Frostbite is one of the main skin diseases in the homeless person, since the homeless shelter is first come first serve, while might not be that big of a problem in the summertime, it is a huge problem in the winter. As it gets colder at night, more people head for the shelter, which makes finding a bed an impossible act. This means that for a few nights out of the week you are sleeping outside, where frostbite will surely set in. Frost pain causes a lot of pain, and in the worst-case scenario, the death of a limb. Each year, about 700 homeless people die from hypothermia.
Work Force and The Homeless
When some one who has never had to struggle through life looks at homeless person, the scowl and say, “If you just got a job you wouldn’t be homeless anymore.” This in itself is completely false. For one it’s not as easy as it was for you, they have problems with hygiene and contact ability, for two transportations is even more difficult, and for three the loss of a job and not be able to find another one is probably why most of them are homeless.
The first difficulty people face in finding a new job, is the fact that there are not many out there, or the jobs that are hiring require certain types of skills or education, and for a person that couldn’t afford college when they were young or couldn’t pass high school, makes the amount of jobs available much scarcer. If they do somehow find a job that fits with their abilities, and are willing to hire them, there is no way to contact them, unless they go to a library and use the computers every day, however, it is not promised that they will be allowed to use them. Also, have you even showed up to an interview, smelly and underdressed, with untamed hair and stains on every piece of clothing you have? That makes it even harder for them to get hired, that’s only if they’re able to find transportation to the job sight, for the interview.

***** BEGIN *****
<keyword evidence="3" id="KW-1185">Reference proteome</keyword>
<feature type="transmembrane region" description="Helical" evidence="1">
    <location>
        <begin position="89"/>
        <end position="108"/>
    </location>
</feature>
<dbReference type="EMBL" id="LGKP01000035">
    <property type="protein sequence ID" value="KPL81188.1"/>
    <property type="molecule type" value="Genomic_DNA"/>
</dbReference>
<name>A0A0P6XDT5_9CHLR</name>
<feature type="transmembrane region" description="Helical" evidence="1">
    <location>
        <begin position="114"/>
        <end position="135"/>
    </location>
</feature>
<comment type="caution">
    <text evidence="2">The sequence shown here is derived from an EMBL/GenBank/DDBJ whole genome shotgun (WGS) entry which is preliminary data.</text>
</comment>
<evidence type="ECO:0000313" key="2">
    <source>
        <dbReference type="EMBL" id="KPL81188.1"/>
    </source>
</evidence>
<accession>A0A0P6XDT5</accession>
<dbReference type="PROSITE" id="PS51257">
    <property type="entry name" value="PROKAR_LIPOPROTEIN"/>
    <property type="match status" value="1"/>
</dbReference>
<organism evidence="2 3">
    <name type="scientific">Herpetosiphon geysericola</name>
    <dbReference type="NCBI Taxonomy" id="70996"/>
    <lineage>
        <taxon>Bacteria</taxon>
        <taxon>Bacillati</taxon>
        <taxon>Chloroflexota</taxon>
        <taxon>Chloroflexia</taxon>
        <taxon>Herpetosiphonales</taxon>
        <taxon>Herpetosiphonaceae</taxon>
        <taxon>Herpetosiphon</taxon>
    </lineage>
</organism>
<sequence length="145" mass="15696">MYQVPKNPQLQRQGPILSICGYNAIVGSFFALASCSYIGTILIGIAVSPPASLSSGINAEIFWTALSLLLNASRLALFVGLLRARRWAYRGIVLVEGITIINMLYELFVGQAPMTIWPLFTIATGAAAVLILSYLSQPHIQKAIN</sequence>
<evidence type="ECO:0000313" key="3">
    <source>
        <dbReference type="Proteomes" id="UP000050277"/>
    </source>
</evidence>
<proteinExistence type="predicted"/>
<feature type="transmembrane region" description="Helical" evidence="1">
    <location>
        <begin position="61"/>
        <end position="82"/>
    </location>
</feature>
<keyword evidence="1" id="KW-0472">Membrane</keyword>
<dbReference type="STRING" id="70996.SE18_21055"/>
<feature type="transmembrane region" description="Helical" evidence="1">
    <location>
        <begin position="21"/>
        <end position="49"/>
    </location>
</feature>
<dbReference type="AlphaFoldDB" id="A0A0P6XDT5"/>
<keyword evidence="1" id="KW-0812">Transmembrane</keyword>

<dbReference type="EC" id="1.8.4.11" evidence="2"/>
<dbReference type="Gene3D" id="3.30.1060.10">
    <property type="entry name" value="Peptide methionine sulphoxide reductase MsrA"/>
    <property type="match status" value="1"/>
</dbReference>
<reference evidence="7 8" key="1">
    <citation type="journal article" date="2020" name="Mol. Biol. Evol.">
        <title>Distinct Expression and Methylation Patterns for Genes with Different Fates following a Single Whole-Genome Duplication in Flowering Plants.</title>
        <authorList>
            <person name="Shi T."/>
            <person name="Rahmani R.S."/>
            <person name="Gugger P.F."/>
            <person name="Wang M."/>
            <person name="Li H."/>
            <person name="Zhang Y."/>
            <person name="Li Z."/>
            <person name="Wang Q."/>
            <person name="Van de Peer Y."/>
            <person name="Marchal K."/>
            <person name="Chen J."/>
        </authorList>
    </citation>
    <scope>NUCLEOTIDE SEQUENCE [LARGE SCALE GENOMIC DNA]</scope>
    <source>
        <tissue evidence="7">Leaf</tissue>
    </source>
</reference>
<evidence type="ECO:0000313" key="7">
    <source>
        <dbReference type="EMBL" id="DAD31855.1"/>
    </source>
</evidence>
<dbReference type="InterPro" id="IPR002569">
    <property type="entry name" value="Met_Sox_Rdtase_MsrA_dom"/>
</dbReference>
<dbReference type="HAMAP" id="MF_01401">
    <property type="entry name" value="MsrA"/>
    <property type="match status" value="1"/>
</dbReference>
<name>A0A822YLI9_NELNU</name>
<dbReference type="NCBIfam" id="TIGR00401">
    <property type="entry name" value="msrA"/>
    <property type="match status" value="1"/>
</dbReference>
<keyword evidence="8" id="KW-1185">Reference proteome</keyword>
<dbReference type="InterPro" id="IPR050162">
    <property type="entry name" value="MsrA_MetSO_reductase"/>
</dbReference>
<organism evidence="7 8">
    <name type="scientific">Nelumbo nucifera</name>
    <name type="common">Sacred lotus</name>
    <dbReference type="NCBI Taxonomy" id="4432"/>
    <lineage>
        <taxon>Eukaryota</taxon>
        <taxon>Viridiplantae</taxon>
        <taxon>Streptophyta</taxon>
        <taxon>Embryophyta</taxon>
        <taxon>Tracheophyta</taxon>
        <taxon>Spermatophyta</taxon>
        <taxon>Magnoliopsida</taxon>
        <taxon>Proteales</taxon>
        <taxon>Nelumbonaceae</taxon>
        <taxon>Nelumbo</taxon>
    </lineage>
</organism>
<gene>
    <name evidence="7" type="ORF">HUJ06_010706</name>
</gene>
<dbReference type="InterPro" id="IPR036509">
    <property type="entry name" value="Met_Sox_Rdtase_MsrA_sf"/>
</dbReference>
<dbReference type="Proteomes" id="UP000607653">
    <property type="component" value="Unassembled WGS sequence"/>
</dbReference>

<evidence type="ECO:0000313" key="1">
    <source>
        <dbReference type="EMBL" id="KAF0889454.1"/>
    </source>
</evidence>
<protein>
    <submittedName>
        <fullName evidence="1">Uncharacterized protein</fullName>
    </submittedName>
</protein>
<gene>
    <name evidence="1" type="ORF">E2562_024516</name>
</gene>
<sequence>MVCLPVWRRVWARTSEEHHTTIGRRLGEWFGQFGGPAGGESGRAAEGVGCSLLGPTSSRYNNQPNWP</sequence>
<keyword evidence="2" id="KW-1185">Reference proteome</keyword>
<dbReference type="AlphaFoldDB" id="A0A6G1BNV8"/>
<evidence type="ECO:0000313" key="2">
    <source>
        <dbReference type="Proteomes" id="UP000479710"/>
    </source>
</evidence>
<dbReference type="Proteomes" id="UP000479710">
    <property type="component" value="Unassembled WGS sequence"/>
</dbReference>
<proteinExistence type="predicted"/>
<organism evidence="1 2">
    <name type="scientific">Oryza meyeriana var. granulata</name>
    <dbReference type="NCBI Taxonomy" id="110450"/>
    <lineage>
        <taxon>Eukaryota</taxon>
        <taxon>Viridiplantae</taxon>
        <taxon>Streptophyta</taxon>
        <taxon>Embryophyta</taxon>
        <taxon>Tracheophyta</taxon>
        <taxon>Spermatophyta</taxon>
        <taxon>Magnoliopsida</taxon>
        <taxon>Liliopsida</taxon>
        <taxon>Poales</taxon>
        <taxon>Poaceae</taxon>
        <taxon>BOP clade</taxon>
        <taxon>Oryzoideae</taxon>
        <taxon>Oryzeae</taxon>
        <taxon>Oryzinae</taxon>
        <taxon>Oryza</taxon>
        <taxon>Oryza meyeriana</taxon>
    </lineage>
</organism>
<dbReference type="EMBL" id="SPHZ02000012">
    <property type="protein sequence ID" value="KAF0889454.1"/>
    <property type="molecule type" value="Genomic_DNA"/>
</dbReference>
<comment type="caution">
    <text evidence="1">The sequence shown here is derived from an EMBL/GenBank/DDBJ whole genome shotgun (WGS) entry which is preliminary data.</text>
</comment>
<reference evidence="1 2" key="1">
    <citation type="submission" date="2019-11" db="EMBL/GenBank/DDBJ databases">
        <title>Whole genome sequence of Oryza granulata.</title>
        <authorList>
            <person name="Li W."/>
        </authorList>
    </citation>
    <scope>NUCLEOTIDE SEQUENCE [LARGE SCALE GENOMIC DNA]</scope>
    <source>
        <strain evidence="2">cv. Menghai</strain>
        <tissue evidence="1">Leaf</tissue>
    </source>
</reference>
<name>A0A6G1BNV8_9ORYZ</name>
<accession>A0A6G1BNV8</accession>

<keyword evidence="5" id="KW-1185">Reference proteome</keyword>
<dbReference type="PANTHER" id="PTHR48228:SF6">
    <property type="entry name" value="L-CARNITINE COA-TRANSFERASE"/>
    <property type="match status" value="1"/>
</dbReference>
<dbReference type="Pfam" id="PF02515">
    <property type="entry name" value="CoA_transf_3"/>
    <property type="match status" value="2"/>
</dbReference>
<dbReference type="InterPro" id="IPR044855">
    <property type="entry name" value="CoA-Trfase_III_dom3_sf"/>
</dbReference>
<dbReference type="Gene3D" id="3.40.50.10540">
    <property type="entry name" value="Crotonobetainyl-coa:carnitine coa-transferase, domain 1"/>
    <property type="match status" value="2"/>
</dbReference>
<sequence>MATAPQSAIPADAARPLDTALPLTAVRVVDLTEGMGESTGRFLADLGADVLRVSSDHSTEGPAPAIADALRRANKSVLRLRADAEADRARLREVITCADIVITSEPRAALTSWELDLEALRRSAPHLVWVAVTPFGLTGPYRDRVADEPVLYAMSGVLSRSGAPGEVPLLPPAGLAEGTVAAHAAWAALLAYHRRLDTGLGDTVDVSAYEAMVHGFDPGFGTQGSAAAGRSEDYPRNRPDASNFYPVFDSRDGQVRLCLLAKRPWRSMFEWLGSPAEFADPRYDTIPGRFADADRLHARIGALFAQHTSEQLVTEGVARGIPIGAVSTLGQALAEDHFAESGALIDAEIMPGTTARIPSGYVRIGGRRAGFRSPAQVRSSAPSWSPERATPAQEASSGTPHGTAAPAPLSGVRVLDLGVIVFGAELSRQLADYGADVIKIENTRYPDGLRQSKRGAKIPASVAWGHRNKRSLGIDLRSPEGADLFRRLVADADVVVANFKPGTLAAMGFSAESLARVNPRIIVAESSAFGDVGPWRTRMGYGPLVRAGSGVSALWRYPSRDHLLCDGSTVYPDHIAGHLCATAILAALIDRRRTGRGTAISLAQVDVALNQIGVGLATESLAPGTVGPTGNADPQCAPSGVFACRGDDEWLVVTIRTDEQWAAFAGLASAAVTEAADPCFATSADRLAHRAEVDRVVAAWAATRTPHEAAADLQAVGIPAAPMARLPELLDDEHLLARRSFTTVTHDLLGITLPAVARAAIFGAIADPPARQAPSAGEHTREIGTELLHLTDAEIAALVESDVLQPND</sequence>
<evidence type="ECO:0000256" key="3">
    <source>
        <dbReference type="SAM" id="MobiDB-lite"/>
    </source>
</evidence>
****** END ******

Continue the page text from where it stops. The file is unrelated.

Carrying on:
Therefore, finding and getting a job is much more difficult to do for them then it is for you. Besides that, fact most of them just don’t have the energy for it anymore. So instead of glaring or making snide comments, try having a conversation with one of them or simply smile and wave, that little bit of positivity in their life makes a huge difference to them.